What these reasons have in common is that they take participating in or being part of a collective effort to be valuable, even if your individual effort doesn’t make a meaningful difference. If this is true—as I think it is—then we have many reasons to contribute to various collective efforts, and so in a world relevantly like ours, a substantial part of ethics is determining how to respond to these myriad reasons.
Reasons to protest during a pandemic
In the first version of this essay, I sought only to distinguish between reason-types and to thereby conclude that the ethics of social distancing is rather more complicated than some take it to be. Then the world changed quickly. After the events of recent weeks—after the brutal killing of yet more Black people by police, the protests in response, and the further police brutality against protestors—I could not publish that essay as written. Commenting on the ethics of social distancing without discussing the nature of the reasons people actually have to socially distance (or not) would be irresponsible.
I conclude, therefore, by investigating not abstract classes of reasons, but actual reasons—in particular, reasons to protest when we also have reasons not to gather. There has recently been a parade of op-eds charging public health experts with hypocrisy for supporting the protesters. In short: commentators are rushing to condemn ‘liberals’ for first telling us all to stay home, but then praising protestors for promoting social justice. Although one does not need the landscaping I’ve done above in order to respond to this charge, I think it can be helpful.
The best arguments for a strict moral obligation to socially distance rely on risk of harm to particular others (individual-other-regarding reasons) and fairness. These invoke familiar moral principles that plausibly generate a duty. If going to a protest was really equivalent to killing grandpa or violating strict norms of fairness, then one may well be obligated not to go. However, I’ve suggested that in the case of social distancing, it’s unlikely that the risk of harm to particular others is sufficient to ground a duty; and requirements of fairness depend on a level of compliance that may not exist in the United States (especially not as time goes on, and states get closer to fully reopening). Thus, it looks to me like much of the ethics of social distancing depends on contributory reasons.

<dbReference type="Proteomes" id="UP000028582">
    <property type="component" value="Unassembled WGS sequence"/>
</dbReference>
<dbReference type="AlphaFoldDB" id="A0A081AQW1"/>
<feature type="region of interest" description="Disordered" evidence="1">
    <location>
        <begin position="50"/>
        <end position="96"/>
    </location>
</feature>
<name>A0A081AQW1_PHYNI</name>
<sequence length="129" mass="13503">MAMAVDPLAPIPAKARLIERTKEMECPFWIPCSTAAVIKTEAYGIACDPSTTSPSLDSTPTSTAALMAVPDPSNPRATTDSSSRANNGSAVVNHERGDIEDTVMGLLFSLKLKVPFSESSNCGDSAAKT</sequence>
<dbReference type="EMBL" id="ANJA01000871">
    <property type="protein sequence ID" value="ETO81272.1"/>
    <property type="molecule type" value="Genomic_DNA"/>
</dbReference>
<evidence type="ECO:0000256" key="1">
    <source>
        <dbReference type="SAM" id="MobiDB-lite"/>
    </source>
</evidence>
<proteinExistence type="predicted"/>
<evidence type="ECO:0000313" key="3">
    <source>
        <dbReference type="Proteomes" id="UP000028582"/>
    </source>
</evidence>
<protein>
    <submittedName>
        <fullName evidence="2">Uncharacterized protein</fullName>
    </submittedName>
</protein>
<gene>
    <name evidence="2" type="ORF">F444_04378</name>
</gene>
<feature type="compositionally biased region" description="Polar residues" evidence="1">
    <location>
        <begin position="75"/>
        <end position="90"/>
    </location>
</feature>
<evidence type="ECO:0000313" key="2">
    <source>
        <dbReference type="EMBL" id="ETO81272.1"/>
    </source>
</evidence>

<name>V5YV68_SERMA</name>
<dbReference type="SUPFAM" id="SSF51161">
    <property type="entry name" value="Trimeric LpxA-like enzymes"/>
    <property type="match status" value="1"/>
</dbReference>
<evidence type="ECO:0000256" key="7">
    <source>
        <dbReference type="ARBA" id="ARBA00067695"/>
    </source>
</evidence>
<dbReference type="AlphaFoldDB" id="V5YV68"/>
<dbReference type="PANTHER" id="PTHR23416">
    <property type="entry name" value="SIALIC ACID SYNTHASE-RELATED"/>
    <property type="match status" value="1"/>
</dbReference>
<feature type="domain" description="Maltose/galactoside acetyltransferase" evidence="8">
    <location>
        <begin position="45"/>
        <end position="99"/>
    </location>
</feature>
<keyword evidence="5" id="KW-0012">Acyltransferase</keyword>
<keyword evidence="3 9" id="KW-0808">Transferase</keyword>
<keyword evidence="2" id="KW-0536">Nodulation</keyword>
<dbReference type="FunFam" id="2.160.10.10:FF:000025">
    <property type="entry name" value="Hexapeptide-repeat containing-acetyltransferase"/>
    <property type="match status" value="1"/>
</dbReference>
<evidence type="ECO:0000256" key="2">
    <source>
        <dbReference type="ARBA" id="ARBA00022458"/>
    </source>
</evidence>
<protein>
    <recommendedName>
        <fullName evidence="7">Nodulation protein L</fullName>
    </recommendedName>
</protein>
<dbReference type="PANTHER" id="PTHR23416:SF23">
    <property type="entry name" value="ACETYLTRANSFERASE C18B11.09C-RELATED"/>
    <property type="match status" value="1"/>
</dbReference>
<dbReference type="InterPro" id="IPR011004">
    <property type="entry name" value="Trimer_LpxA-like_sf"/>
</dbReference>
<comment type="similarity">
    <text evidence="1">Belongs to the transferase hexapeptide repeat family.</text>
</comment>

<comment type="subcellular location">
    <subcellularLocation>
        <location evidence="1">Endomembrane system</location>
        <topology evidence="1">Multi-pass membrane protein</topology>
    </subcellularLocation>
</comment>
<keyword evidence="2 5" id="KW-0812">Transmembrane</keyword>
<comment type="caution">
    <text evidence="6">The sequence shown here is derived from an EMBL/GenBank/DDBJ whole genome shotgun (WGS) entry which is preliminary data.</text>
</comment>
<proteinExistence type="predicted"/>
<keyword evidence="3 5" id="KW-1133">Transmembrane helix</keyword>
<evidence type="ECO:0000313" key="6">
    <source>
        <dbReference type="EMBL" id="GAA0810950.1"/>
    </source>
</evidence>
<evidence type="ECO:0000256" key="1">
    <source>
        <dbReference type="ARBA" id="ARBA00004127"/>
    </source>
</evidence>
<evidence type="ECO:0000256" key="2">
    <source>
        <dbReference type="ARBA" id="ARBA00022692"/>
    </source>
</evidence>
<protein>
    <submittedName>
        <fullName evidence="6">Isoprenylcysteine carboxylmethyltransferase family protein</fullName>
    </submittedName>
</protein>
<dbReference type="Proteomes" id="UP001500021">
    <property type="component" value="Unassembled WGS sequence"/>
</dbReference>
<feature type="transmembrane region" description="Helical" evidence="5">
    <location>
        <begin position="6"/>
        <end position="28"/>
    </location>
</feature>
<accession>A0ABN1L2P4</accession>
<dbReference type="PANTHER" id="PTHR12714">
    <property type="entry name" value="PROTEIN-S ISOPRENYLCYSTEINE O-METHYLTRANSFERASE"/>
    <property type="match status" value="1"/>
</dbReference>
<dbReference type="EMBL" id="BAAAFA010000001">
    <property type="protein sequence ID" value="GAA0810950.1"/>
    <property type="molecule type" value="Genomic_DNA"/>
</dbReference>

The thing about these reasons, though, is that they are unlikely to generate an obligation. Consider the number of massive harms and benefits that we could be contributing to at any moment, and you will realize that we are bombarded by contributory reasons. If a reason not to contribute to massive, systematic harm grounded a strict obligation, one would never be allowed to burn any fossil fuels. My own view about the ethics of social distancing, then, is that we aren’t obligated to do it, but we have a variety of reasons in favor, which means that whether we ought to socially distance will depend on the kind and weight of opposing reasons.
And this is what critics of the protests have missed: the reasons favoring protest can obviously outweigh the reasons to socially distance. But I don’t need to make that argument; others—who are more deeply affected by racism and police violence—already have. Aisha Langford, for instance, succinctly explained to Vox how the risk-benefit profile of social distancing has changed in recent weeks: “For people of color and black folks, their cost of not doing something is a lot greater than potentially getting a virus.” As a black person in America, she continued, “If I’m quiet, and I do absolutely nothing, I could die because I exist.”
And, in a powerful essay for the New York Times, Roxanne Gay makes crystal clear why it’s perfectly reasonable for Black people in America not to be laser-focused on the pandemic at this moment:
Eventually, doctors will find a coronavirus vaccine, but black people will continue to wait, despite the futility of hope, for a cure for racism. We will live with the knowledge that a hashtag is not a vaccine for white supremacy. We live with the knowledge that, still, no one is coming to save us. The rest of the world yearns to get back to normal. For black people, normal is the very thing from which we yearn to be free.
Helping prevent the spread of a deadly virus is obviously valuable. But so is fighting to end systemic racism and police brutality. And the testimony of those who are most affected by the latter is telling us that they can’t wait until after the pandemic to politely ask society to stop beating and killing them.
An ethics of social distancing must allow for this sort of weighing reasons to be done. Many of us, much of the time, likely have most reason to socially distance while Covid-19 is with us. That seems important to say. But these reasons likely don’t ground strict obligations, and so they are more easily outweighed than other familiar moral reasons. And this also seems important to say.
It would be nice if it were obvious how one should act in the coronavirus era; but the ethics of social distancing, like so much else, will be nuanced and difficult.